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    i had grown up in a village in Devon, which is surrounded by country and the nearest city is a 1 hours drive. decided to come to edinburgh university because i think it's important i experienced 'city life'. it's really nice being able to walk to shops, and not having to drive miles and miles! though like people said, i find crossing roads rather tricky! and it's strange walking along in the mornings without people saying 'good morning' and stuff. oh well. i don't see why 'countrified' people would think they should go to the more 'countrified' unis. surely it's important to experience a different way of life? if you choose a city uni, you will have the best of both worlds. a lively environment where there is LOADS to do and everything is on your doorstep during term times, and really pretty, peaceful countryside with clean air and a friendly community during the holidays.
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    Durham is an awesome compromise in my opinion. It has a busy high-street and shopping area, but some fantastic views and surrounding Countryside. Even the City itself is very picturesque and even though it is a City, it does give the feeling of being quite a small homely place.
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    I'm from the counrty (I live on a lil lane with hardly any cars coming down and in the middle of nowhere, multimap only shows a road in the middle of fields when you do a postcode search) and go to Uni in Aberystwyth.
    It took me a bit to get used to the noise, as I'm used to hearing nothing at night. It's quite a small campus uni which is nice so I know quite a few people that i'll see walking about the place to say hi to, so in that respect it's kinda like home where you know everybody that lives on the lane and say hi/wave whenever you see them.
    I did apply to Manchester, and although I love Mancheser the city, I just could not see myself living there for 3 years as all the traffic/cars/buildings/roads would've got to me, I like my green spaces
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    WOW! Thankyou so much for all your replies, you are all so helpful!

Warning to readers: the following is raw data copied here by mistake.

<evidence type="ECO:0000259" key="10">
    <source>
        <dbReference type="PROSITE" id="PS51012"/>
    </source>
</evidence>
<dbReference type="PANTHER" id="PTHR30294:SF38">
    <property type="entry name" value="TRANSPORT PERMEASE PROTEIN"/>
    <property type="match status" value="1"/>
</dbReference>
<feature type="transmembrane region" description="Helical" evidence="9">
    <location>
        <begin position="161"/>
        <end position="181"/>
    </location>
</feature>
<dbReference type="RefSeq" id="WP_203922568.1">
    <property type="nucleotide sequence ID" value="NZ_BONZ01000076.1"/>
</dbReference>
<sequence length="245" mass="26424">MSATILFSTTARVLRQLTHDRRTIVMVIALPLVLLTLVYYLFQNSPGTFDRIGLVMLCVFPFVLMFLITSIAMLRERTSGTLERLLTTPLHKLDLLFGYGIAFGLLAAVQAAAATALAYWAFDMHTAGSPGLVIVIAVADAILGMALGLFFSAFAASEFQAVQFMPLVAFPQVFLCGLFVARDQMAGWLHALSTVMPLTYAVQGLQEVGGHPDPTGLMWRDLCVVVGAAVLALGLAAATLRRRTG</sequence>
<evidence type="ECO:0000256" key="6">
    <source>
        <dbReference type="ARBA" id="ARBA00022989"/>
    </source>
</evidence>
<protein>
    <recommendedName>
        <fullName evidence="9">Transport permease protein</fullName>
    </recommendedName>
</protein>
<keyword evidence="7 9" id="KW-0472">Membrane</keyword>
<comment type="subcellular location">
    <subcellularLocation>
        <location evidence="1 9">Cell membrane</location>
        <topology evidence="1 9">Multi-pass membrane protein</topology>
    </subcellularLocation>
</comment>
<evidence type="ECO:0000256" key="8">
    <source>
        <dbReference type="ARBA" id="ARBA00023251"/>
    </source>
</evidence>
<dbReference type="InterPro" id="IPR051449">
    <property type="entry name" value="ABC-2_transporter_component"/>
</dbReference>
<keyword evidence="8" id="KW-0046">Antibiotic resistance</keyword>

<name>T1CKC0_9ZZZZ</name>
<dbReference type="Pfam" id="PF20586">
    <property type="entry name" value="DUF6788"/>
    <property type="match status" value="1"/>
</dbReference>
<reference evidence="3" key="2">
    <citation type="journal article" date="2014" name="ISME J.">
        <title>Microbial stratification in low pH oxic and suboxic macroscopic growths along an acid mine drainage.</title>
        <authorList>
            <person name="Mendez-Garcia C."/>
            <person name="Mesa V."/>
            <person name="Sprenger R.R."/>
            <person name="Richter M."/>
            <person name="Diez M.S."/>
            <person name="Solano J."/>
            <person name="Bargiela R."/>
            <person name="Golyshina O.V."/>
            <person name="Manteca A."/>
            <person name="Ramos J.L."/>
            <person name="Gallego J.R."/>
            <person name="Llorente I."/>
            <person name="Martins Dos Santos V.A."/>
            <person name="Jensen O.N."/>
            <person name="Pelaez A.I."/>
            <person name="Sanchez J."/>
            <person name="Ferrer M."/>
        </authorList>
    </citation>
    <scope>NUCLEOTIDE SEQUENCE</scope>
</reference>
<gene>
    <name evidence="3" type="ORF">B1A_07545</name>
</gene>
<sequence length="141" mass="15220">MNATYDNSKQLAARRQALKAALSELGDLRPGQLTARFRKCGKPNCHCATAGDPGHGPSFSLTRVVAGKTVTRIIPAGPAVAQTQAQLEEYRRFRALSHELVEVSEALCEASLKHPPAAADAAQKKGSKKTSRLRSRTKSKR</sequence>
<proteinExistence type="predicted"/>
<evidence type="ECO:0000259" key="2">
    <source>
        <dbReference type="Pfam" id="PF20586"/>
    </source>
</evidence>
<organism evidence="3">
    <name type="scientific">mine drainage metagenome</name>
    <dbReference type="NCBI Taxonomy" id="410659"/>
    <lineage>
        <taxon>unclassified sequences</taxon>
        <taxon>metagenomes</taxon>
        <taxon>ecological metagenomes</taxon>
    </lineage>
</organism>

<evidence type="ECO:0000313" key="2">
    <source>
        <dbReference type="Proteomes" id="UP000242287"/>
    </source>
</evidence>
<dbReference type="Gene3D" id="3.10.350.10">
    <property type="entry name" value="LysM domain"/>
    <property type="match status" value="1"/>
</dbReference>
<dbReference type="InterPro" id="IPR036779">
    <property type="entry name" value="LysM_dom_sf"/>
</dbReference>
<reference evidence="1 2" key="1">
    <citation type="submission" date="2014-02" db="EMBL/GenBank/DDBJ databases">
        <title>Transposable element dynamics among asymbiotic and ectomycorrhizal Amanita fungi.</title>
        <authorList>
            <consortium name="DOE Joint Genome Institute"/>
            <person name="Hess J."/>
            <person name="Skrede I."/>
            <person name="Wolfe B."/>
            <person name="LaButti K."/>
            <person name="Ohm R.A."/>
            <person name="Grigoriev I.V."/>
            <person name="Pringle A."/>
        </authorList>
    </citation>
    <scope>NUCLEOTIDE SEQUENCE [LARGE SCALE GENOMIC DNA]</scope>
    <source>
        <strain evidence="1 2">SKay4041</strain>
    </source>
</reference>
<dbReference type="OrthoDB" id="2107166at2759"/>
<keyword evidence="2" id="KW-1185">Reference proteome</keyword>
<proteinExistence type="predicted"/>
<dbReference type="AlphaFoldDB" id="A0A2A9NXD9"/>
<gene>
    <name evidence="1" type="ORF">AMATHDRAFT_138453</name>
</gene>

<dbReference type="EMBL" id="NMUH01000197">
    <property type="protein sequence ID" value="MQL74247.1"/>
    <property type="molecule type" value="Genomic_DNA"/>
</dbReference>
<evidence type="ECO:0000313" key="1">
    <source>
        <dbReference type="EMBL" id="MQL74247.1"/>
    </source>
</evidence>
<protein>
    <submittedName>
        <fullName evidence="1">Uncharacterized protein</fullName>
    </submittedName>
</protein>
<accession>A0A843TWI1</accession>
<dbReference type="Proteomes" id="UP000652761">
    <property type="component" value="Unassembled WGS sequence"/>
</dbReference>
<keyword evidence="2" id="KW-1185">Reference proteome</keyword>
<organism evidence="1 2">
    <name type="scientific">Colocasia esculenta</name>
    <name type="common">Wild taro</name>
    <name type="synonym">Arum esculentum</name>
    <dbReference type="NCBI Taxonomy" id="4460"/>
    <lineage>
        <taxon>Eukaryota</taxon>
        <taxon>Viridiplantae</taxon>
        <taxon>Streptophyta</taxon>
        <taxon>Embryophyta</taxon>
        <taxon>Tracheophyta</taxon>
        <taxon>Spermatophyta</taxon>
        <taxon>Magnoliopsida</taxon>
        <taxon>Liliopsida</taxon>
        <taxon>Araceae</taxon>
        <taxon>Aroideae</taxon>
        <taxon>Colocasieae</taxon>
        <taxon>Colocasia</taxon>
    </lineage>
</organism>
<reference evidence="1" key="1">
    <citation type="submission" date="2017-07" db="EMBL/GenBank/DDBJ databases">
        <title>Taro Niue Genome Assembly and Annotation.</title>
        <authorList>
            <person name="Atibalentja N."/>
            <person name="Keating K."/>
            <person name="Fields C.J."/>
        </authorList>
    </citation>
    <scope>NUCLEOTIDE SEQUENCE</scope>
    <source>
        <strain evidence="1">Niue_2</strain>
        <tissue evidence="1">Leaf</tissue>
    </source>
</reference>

I think the points about the compromise - city in term time and country in hoidays is an excellent point and I think I would really love to be able to walk places and go and do stuff.

    Now all I need to do it to convince Durham / Edinburgh that they want to offer me a place!!
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    I come from a small town, in my region the biggest city is the same size as Oxford, so for me here it's quite an exciting and lively place. At the same time it's not London, which is something I'm happy about as I think it would drive me crazy to live in a huge city, I would miss all the green spaces and countryside too much.
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    Go to a big city, how do you know whether you will enjoy it? It will give you a wide range of experiences and you will be better off for it as a person at the end.

    Big cities can be unwelcoming but as a student you are probably in the group that is more likely to feel welcome. You will end up probably with a load of other students and they will all feel exactly the same way. You also get the opportunity to do far more things, see live music whether your taste be classical or rock, better choice in food (think curry mile in manchester), meet a wider range of people ect.

    Also if you do want to go somewhere "nice" then also consider the south coast as there are some really good unis along it.

    Comment are more aimed at people who havent decided.
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    I'm a 'countryfied' person - I've always lived in the same area in Devon, very rural, very used to looking out of the window and seeing my horses, ducks, dogs, cats, cows etc, knowing everyone's business, knowing everyone full stop...But as someone else said, I 'need' to go to a city and experience living there - I can always come home and it'll definitely give me something to aspire to.

    The funny thing about me is, I love having to drive 30 mins to get to a small town, where the biggest shop is marks and sparks and I love having to drive an hour to get to Exeter! However, at uni I won't always have a car and the whole part of going is to experience something new, so I'll be leaving my wellies at home, quite prepared to bankrupt myself to enable me to have my first house in a quaint little village like I am now!